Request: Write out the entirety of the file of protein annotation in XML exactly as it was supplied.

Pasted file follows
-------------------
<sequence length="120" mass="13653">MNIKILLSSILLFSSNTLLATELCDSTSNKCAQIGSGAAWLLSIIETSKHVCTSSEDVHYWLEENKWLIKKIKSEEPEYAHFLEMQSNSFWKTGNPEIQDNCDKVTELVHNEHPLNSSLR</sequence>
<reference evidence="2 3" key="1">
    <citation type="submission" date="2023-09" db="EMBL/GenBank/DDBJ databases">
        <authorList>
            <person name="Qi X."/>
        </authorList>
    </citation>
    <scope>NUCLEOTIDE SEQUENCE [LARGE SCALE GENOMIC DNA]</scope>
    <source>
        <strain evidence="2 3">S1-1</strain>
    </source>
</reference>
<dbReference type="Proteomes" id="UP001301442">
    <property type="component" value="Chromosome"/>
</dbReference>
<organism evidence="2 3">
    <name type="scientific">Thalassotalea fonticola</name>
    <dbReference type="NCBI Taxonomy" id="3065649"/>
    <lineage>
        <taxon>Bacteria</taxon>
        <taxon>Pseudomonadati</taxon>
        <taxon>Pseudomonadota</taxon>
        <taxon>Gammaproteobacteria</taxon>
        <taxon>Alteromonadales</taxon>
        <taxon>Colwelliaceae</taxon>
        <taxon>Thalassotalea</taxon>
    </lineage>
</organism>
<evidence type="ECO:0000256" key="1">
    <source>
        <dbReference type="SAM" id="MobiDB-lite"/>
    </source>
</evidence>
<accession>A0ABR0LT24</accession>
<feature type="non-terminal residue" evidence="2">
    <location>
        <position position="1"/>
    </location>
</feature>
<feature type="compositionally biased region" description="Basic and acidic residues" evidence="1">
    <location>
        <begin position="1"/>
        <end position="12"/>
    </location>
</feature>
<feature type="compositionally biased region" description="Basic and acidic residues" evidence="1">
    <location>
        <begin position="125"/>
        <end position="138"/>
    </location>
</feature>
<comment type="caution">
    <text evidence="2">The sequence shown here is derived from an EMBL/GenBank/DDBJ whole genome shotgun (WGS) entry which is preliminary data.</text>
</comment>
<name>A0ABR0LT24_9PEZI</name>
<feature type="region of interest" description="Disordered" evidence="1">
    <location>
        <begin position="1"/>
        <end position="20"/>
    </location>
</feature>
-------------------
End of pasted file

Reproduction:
<sequence length="120" mass="13653">MNIKILLSSILLFSSNTLLATELCDSTSNKCAQIGSGAAWLLSIIETSKHVCTSSEDVHYWLEENKWLIKKIKSEEPEYAHFLEMQSNSFWKTGNPEIQDNCDKVTELVHNEHPLNSSLR</sequence>
<reference evidence="2 3" key="1">
    <citation type="submission" date="2023-09" db="EMBL/GenBank/DDBJ databases">
        <authorList>
            <person name="Qi X."/>
        </authorList>
    </citation>
    <scope>NUCLEOTIDE SEQUENCE [LARGE SCALE GENOMIC DNA]</scope>
    <source>
        <strain evidence="2 3">S1-1</strain>
    </source>
</reference>
<dbReference type="Proteomes" id="UP001301442">
    <property type="component" value="Chromosome"/>
</dbReference>
<organism evidence="2 3">
    <name type="scientific">Thalassotalea fonticola</name>
    <dbReference type="NCBI Taxonomy" id="3065649"/>
    <lineage>
        <taxon>Bacteria</taxon>
        <taxon>Pseudomonadati</taxon>
        <taxon>Pseudomonadota</taxon>
        <taxon>Gammaproteobacteria</taxon>
        <taxon>Alteromonadales</taxon>
        <taxon>Colwelliaceae</taxon>
        <taxon>Thalassotalea</taxon>
    </lineage>
</organism>
<evidence type="ECO:0000256" key="1">
    <source>
        <dbReference type="SAM" id="MobiDB-lite"/>
    </source>
</evidence>
<accession>A0ABR0LT24</accession>
<feature type="non-terminal residue" evidence="2">
    <location>
        <position position="1"/>
    </location>
</feature>
<feature type="compositionally biased region" description="Basic and acidic residues" evidence="1">
    <location>
        <begin position="1"/>
        <end position="12"/>
    </location>
</feature>
<feature type="compositionally biased region" description="Basic and acidic residues" evidence="1">
    <location>
        <begin position="125"/>
        <end position="138"/>
    </location>
</feature>
<comment type="caution">
    <text evidence="2">The sequence shown here is derived from an EMBL/GenBank/DDBJ whole genome shotgun (WGS) entry which is preliminary data.</text>
</comment>
<name>A0ABR0LT24_9PEZI</name>
<feature type="region of interest" description="Disordered" evidence="1">
    <location>
        <begin position="1"/>
        <end position="20"/>
    </location>
</feature>